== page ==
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“Poetry is the supreme form of human locution in any culture. By failing to read or listen to poets, a society dooms itself to inferior modes of articulation – of the politician, or the salesman, or the charlatan – in short, to its own. It forfeits, in other worlds, its own evolutionary potential, for what distinguishes us from the rest of the animal kingdom is precisely the gift of speech. The charge frequently leveled against poetry – that it is difficult, obscure, hermetic, and whatnot – indicates not the state of poetry but, frankly, the rung of the evolutionary ladder on which society is stuck.”
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“If nothing else, reading poetry is a process of terrific linguistic osmosis. It is also a highly economical form of mental acceleration. Within a very short space a good poem covers enormous mental ground, and often, toward its finale, provides one with an epiphany or a revelation. That happens because in the process of composition a poet employs – by and large unwittingly – the two main modes of cognition available to our species: Occidental and Oriental. (…) In other words, a poem offers you a sample of complete, not slanted, human intelligence at work.”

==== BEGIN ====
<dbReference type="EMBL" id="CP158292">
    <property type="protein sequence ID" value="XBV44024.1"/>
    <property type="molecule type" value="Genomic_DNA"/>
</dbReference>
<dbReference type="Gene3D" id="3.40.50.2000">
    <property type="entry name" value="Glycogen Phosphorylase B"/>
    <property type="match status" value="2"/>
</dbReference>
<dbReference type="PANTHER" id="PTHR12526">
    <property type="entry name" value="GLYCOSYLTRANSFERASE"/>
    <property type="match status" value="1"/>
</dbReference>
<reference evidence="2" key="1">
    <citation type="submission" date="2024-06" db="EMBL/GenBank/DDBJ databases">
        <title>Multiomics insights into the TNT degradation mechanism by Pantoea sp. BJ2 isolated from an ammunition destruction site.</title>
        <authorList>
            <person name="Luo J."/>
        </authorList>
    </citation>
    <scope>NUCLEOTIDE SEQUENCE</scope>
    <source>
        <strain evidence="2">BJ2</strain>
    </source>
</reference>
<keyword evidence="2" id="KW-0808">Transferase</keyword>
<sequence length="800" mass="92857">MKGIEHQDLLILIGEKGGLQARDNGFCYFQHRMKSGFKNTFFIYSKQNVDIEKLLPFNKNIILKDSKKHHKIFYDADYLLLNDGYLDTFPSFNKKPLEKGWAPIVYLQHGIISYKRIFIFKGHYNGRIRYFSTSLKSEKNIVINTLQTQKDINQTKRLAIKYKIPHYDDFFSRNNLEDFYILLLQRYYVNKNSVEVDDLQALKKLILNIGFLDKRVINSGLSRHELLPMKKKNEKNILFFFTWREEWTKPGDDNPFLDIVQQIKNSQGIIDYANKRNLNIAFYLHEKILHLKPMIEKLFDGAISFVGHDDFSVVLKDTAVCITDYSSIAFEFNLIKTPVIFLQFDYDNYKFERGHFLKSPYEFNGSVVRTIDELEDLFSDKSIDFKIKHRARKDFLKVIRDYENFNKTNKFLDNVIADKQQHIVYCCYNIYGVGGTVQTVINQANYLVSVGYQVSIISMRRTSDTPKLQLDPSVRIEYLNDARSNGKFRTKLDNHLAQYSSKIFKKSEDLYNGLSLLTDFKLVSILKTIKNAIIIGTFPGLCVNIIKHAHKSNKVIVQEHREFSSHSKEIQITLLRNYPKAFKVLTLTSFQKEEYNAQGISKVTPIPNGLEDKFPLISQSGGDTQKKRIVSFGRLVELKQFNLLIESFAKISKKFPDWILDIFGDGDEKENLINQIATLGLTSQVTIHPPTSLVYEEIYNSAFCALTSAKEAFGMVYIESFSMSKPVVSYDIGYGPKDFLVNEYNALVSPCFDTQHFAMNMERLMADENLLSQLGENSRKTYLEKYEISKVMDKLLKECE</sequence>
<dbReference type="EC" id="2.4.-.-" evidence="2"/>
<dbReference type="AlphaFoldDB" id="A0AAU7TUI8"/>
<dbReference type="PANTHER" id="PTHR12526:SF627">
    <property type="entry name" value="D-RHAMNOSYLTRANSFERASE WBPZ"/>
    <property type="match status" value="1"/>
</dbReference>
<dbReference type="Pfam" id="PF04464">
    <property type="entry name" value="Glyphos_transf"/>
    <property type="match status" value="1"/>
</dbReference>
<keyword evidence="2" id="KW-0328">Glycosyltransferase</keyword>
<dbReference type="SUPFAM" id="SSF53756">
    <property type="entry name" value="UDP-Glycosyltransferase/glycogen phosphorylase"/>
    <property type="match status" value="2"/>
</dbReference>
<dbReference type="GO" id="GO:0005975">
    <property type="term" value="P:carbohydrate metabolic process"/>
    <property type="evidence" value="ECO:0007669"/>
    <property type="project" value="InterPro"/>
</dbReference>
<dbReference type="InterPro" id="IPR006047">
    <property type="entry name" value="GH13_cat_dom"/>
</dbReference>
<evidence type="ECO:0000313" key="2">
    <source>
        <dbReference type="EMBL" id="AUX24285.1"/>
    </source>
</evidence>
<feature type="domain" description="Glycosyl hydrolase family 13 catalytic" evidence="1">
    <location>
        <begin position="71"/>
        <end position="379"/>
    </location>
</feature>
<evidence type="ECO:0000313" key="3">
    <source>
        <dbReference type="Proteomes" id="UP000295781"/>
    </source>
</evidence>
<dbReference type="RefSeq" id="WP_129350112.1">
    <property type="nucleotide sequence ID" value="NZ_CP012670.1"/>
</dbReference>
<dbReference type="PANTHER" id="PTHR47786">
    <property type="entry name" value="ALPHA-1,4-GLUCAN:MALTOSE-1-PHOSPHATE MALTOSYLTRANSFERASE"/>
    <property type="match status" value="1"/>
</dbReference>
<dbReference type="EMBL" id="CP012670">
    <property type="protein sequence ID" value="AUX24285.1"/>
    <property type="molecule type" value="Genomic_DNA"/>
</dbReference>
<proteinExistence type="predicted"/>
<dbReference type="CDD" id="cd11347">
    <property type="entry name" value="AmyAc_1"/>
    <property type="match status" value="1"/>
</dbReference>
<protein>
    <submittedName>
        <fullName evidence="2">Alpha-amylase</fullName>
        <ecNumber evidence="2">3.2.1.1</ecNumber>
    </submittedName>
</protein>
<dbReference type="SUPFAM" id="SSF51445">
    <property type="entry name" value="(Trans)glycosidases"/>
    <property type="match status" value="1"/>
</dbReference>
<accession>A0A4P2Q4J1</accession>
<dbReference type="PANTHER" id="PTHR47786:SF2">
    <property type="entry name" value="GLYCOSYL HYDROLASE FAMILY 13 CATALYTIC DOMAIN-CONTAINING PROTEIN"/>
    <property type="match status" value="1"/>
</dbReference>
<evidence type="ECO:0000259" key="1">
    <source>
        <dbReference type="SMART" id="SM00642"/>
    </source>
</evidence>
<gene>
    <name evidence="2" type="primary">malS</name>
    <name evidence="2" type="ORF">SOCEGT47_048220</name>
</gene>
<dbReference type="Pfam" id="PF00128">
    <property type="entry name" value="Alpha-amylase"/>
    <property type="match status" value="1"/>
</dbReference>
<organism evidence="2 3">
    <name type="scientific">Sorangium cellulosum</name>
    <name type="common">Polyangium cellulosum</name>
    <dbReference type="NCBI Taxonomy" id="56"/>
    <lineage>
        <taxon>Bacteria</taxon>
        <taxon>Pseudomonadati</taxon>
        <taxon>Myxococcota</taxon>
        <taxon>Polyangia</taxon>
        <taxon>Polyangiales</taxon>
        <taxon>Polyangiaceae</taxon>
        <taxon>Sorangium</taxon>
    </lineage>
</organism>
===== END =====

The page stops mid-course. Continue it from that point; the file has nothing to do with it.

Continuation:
Winner of the Nobel Prize in Literature
“Their thoughts are constantly attached to their merchandise. They relentlessly and always desire new goods. I fear their euphoria of merchandise will have no end and they will entangle themselves to the point of chaos. They do not seem concerned that they are making us all perish with the epidemic of fumes that escape from all these things. They do not think that they are spoiling the earth and the sky, and that they will never be able to recreate new ones. (…) The white people’s thought is full of ignorance. They constantly devastate the land they live on and transform the waters they drink into quagmires! There is only one sky and we must take care of it, for if it becomes sick, everything will come to an end.” – Davi Kopenawa Yanomami
“The Falling Sky is a remarkable first-person account of the life story and cosmo-ecological thought of Davi Kopenawa, shaman and spokesman for the Yanomami of the Brazilian Amazon. Representing a people whose very existence is in jeopardy, Davi Kopenawa paints an unforgettable picture of Yanomami culture, past and present, in the heart of the rainforest—a world where ancient indigenous knowledge and shamanic traditions cope with the global geopolitics of an insatiable natural resources extraction industry.
In richly evocative language, Kopenawa recounts his initiation and experience as a shaman, as well as his first encounters with outsiders: government officials, missionaries, road workers, cattle ranchers, and gold prospectors. He vividly describes the ensuing cultural repression, environmental devastation, and deaths resulting from epidemics and violence. To counter these threats, Davi Kopenawa became a global ambassador for his endangered people. The Falling Sky follows him from his native village in the Northern Amazon to Brazilian cities and finally on transatlantic flights bound for European and American capitals. These travels constitute a shamanic critique of Western industrial society, whose endless material greed, mass violence, and ecological blindness contrast sharply with Yanomami cultural values.